Frølich painted En Kvindelig Model (A Female Model) while he was taking private lessons from Eckersberg. And that is reflected in the study. The life study shows meticulous attention to detail, not only in the nude female body but also in the draping of the fabric in the background and of the bed sheets. Another striking feature is Frølich’s vibrant representation of the woman’s skin, brought to life with a sublime command of colour, light and shadow.
En Kvindelig Model shows clear traces of Eckersberg’s instruction. The small picture demonstrates an excellent grasp of proportions and anatomy that would undoubtedly have made Frølich’s teacher proud. Overall, the study shows commonalities with Eckersberg’s Nude Study from 1833, which is owned by the New Carlsberg Glyptotek. In this study, Eckersberg portrays a female nude seen from the back behind an open velvet curtain, which lends his picture a slightly sultry voyeuristic dimension, as if the professor has snuck up on the unsuspecting woman. Frølich’s study has a similar effect. The woman is not striking a pose but sitting relaxed, lost in thought, straightening the bed sheets. Naked, she is completely unselfconscious, caught in a private and intimate moment, which Frølich invites us to spy on.
Frølich and the Skovgaard family
Apart from SMK – National Gallery of Denmark, no other art museum has a greater collection of works by Frølich than the Skovgaard Museum. During his youth, before settling in Paris in 1851, Frølich shared a friendship with P. C. Skovgaard. While in Paris, he published more than 70 illustrated children’s books, and for a long time the everyday French term for such a children’s book was simply un Froelich. Shortly after his return to Denmark in 1875, his old friend P. C. Skovgaard passed away, and Frølich became a sort of mentor to Skovgaard’s two sons, Joakim and Niels.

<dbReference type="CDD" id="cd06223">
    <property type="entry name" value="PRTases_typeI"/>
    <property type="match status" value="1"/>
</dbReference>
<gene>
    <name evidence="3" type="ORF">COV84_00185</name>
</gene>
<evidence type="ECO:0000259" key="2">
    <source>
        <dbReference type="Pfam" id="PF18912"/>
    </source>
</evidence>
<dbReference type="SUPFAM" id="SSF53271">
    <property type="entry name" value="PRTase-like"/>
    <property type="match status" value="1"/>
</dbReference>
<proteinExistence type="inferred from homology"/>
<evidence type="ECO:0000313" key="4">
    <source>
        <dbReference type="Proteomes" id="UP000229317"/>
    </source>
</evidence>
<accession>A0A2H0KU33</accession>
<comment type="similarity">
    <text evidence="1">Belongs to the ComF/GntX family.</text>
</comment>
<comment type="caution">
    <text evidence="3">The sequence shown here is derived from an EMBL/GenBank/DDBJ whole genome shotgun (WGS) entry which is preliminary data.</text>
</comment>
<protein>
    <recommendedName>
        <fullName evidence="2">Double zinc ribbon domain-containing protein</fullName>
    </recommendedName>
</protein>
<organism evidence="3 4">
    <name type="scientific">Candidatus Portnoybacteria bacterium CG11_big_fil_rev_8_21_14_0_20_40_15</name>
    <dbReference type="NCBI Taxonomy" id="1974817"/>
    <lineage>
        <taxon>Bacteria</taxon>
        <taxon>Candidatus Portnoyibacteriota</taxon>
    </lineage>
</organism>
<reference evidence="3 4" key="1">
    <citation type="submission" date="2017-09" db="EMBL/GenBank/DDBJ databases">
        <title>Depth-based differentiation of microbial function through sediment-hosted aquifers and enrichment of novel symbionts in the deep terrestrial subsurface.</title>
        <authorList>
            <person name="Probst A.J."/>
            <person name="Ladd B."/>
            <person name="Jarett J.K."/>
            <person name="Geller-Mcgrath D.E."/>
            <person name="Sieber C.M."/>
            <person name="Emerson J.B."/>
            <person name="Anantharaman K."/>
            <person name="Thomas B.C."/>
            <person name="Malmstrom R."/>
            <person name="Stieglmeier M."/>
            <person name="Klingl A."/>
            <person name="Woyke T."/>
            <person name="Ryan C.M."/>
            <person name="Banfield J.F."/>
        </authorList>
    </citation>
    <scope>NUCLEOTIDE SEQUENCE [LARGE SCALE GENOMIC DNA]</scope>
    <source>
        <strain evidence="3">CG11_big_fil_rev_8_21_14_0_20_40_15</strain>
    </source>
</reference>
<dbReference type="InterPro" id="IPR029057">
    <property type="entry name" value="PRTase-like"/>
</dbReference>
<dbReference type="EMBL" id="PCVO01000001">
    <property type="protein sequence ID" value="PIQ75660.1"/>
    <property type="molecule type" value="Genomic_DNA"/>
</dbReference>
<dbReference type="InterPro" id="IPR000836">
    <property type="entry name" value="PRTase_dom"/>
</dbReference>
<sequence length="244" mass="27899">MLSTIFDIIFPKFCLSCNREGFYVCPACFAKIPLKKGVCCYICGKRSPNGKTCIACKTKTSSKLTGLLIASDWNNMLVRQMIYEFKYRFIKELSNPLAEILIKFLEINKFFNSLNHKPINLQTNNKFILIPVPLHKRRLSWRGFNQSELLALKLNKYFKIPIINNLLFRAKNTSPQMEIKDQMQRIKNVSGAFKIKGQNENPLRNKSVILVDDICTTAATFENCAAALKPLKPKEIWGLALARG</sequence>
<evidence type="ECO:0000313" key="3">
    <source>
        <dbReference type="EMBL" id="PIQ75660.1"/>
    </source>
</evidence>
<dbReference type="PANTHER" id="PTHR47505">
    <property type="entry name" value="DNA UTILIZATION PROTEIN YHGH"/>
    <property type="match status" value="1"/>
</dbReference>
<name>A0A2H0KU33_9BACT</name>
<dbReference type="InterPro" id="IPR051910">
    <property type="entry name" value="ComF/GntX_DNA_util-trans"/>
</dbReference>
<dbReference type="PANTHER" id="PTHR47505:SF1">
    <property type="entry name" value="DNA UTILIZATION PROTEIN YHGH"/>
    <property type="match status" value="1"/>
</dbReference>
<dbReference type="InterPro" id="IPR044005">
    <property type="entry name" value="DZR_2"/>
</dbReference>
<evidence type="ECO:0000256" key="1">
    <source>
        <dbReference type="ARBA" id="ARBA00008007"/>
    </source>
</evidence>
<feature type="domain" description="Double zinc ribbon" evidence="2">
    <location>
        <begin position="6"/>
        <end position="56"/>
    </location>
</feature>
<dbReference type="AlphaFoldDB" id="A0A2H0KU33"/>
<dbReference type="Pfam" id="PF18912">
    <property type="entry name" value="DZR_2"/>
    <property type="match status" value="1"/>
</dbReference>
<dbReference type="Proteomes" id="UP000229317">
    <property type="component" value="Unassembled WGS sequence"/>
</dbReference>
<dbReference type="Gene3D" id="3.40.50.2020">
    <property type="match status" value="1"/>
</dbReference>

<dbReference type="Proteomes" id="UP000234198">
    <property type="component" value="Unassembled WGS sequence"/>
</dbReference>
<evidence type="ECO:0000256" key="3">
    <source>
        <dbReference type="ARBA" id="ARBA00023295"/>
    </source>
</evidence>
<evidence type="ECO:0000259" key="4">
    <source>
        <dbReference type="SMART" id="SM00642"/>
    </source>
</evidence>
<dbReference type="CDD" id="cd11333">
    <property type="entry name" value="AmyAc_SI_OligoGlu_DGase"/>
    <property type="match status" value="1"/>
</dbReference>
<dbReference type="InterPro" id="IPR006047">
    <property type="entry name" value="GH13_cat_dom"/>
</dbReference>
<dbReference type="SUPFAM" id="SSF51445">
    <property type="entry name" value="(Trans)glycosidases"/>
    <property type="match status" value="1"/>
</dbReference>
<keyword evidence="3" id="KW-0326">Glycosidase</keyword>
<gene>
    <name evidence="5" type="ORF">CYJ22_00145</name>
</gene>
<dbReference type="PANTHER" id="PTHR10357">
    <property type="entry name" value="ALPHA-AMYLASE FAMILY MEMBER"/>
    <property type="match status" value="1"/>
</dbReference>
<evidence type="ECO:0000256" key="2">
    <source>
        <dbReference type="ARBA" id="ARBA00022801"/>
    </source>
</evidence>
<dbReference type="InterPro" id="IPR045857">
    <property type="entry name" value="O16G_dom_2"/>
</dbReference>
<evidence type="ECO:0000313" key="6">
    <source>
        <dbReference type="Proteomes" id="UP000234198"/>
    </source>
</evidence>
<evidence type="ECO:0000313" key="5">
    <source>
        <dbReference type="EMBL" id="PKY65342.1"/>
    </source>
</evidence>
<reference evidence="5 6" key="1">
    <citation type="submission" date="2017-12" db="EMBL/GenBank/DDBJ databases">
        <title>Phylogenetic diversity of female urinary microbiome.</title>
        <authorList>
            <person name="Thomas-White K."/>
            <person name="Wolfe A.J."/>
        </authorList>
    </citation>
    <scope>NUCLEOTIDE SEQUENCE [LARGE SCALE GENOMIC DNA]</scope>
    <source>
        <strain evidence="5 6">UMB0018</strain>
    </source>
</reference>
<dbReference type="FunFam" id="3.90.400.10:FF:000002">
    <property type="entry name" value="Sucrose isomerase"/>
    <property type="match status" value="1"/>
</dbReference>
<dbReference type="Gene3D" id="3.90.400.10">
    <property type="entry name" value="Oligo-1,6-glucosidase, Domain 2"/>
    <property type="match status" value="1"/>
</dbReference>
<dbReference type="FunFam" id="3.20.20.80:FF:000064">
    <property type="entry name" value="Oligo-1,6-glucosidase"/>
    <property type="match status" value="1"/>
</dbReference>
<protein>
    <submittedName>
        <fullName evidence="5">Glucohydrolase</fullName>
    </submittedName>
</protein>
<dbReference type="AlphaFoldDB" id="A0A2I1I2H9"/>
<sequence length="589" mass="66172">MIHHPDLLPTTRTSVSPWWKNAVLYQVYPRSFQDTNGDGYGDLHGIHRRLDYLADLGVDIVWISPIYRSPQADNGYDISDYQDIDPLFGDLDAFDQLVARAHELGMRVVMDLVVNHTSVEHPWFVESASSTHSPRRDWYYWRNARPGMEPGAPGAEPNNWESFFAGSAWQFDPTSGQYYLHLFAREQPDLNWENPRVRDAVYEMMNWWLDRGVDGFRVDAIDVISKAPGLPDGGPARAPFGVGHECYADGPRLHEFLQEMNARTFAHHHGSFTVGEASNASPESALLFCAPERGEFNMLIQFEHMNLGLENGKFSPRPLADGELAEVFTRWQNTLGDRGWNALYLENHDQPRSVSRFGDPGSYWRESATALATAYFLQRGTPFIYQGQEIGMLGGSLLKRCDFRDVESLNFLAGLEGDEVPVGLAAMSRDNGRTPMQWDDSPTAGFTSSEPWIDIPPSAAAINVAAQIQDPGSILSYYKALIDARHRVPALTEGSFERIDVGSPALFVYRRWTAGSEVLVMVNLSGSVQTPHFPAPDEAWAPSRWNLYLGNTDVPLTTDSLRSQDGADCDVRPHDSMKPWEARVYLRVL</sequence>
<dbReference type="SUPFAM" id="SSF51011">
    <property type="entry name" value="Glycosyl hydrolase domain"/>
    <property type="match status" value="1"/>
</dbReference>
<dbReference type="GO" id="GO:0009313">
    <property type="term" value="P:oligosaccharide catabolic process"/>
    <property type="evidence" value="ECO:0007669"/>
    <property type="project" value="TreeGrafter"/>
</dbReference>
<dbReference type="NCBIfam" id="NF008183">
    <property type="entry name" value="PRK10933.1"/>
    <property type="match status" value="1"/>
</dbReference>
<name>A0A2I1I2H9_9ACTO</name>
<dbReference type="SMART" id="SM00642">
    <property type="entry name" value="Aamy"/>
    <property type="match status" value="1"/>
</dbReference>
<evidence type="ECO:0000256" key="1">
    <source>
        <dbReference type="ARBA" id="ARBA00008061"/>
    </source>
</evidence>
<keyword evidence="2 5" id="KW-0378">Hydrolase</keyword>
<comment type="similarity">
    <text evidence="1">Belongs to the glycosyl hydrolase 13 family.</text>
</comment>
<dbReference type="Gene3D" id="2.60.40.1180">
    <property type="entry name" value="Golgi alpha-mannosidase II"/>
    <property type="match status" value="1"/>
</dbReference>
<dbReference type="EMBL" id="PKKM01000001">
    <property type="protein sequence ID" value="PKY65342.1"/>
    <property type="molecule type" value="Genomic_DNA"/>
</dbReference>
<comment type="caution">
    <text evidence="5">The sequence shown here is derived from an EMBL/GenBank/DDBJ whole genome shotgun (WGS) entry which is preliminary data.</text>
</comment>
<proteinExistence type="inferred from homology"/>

About Lorenz Frølich
From a young age, Lorenz Frølich (1820–1908) received lessons from some of the finest painters of the time. He had a strong urge to see the world, and at only 20 years of age, he left Denmark to attend the art academies in Munich and Dresden. Next, he spent five years in Rome before settling in Paris. Like P. C. Skovgaard, Frølich had one foot in the art of the Golden Age. However, by virtue of his long, prolific career and cosmopolitan outlook, he is also recognized today as somewhat of a transitional figure in Danish art. He drew inspiration from the new trends in Europe and had a strong influence on the younger generation of Danish artists, including Joakim and Niels Skovgaard.